PHOENIX (AP) — Federal authorities allege that a former youth care worker at a Phoenix-area facility for immigrant youths sexually abused eight teenage boys, one of several cases brought to light in recent weeks as thousands of immigrant children remain detained around the country.
Court documents show Levian Pacheco faces several charges stemming from incidents that allegedly took place between August 2016 and July 2017 at a Southwest Key facility in Mesa. The case was first reported by ProPublica.
Authorities charge that Pacheco performed sex acts on two boys and touched six others, all between ages 15 to 17 at the time. Court documents also state that Pacheco is HIV-positive and that some of the teens opted to be tested for the virus.
Pacheco has pleaded not guilty and denied the allegations. His federal public defender has said in court documents that the government’s allegations of the crimes committed by Pacheco include an “extraordinarily broad range of dates and lack of specificity.”
“We are looking forward to defending Mr. Pacheco in court,” attorney Benjamin Good said in an email to The Associated Press.
The revelations Thursday came one day after police said another worker at a different Southwest Key facility, Fernando Magaz Negrete, is suspected of molesting a 14-year-old immigrant girl.
Authorities say Magaz Negrete kissed and fondled the girl in her bedroom on June 27 in an encounter witnessed by the girl’s 16-year-old roommate. They said surveillance video shows Magaz Negrete, 32, approaching the bedroom several times throughout the night, though the bedroom itself was outside the camera’s view.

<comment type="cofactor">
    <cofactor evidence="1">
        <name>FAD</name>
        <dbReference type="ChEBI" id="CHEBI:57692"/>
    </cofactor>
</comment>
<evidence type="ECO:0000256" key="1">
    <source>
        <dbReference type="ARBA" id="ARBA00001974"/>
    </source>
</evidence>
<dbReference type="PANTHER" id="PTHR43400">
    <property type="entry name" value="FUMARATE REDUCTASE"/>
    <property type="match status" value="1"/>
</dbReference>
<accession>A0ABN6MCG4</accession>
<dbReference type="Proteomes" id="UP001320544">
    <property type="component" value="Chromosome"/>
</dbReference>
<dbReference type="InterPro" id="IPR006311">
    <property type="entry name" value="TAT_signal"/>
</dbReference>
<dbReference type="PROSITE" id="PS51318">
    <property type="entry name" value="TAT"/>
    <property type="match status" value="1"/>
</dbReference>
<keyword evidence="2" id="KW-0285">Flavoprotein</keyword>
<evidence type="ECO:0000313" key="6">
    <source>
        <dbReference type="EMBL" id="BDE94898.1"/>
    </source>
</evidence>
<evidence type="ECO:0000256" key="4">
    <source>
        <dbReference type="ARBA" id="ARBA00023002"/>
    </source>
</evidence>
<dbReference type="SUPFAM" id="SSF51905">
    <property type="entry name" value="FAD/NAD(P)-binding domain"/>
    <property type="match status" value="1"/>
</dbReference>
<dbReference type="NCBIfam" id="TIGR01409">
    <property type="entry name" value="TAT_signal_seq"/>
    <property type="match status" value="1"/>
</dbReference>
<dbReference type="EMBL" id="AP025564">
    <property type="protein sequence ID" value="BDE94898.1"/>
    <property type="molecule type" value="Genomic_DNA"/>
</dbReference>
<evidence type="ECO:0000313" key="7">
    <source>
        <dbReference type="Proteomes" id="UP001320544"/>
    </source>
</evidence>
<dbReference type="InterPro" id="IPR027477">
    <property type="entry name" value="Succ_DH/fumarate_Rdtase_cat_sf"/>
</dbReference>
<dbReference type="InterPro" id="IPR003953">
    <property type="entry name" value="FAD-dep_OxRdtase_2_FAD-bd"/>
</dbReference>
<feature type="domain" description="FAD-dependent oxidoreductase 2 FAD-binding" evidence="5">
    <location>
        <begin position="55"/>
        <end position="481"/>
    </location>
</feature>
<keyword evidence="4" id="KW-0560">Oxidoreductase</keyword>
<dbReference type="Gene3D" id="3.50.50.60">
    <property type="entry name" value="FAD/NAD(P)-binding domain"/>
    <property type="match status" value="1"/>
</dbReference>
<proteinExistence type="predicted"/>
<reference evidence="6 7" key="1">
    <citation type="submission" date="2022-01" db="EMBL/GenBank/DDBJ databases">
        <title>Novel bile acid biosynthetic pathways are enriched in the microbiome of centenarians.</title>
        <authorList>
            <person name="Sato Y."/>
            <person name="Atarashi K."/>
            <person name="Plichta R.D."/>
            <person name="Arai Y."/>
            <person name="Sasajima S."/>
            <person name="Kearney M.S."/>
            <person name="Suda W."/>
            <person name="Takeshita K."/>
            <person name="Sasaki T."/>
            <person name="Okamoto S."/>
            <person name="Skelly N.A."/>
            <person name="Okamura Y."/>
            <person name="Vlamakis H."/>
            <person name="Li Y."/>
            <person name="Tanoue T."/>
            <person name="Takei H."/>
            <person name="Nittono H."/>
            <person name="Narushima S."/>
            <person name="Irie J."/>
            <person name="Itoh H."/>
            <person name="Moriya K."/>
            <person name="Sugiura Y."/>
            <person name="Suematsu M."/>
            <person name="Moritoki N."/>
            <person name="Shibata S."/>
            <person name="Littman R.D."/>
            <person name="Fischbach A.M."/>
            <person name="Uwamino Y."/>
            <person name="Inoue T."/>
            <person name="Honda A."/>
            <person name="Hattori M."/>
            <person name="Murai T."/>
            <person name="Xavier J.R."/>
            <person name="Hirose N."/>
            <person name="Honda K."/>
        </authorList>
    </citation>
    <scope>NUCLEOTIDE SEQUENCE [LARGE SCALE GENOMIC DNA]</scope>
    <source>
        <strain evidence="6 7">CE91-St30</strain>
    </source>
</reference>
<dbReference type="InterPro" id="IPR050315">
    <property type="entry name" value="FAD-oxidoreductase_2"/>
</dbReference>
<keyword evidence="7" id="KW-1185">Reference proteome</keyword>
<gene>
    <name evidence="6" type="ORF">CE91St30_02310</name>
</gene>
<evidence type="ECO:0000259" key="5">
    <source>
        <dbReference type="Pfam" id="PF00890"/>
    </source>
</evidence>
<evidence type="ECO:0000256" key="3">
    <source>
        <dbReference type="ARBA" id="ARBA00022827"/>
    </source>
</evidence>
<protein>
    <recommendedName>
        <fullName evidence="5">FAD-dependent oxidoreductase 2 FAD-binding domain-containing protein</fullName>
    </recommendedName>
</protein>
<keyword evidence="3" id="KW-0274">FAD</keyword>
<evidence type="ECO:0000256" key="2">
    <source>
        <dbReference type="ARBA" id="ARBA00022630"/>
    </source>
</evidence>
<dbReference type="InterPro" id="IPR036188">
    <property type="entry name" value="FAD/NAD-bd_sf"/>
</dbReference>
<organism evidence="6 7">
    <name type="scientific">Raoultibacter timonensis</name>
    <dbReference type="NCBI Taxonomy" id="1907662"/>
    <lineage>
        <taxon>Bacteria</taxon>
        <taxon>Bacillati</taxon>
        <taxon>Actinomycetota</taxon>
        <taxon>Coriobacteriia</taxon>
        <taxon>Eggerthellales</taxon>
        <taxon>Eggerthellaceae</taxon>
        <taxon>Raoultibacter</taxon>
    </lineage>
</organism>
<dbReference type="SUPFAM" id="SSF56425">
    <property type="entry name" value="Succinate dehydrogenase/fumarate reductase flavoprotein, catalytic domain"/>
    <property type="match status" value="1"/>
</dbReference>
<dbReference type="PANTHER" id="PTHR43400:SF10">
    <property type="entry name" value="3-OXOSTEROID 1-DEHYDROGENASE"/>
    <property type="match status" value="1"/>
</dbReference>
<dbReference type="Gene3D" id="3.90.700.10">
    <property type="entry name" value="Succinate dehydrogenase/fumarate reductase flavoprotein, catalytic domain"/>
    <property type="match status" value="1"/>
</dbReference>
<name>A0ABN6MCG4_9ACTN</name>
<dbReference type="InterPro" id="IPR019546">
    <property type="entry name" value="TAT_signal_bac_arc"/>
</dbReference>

Southwest Key fired Magaz Negrete. It was not clear if he is represented by an attorney.
The Texas-based nonprofit organization, the largest contracted by the U.S. government to house immigrant children, has come under scrutiny for its practices at its various shelters around the Southwest. Many of the over 2,000 children who were separated from their parents after crossing the border illegally have been held at Southwest Key facilities.
The victims in the case against Pacheco were all unaccompanied minors and it’s not clear if they had been separated from their parents or traveled to the U.S. alone, although the government was not widely separating families at the time of the incidents.
Southwest Key spokesman Jeff Eller said in an email that Pacheco was immediately suspended and police were called when allegations surfaced.
He said Southwest Key and the Health and Human Services department, which is in charge of caring for immigrant youths, take every incident seriously “and there is a never ending process to improve care and standards.”
ProPublica published a report in July saying police responded to at least 125 calls reporting sex offenses at shelters that primarily serve immigrant children since 2014. The report detailed a 2015 incident at a Tucson, Arizona, Southwest Key facility in which authorities said an employee touched a 15-year-old Honduran boy’s penis from outside his clothing. The worker was fired and later convicted of molestation.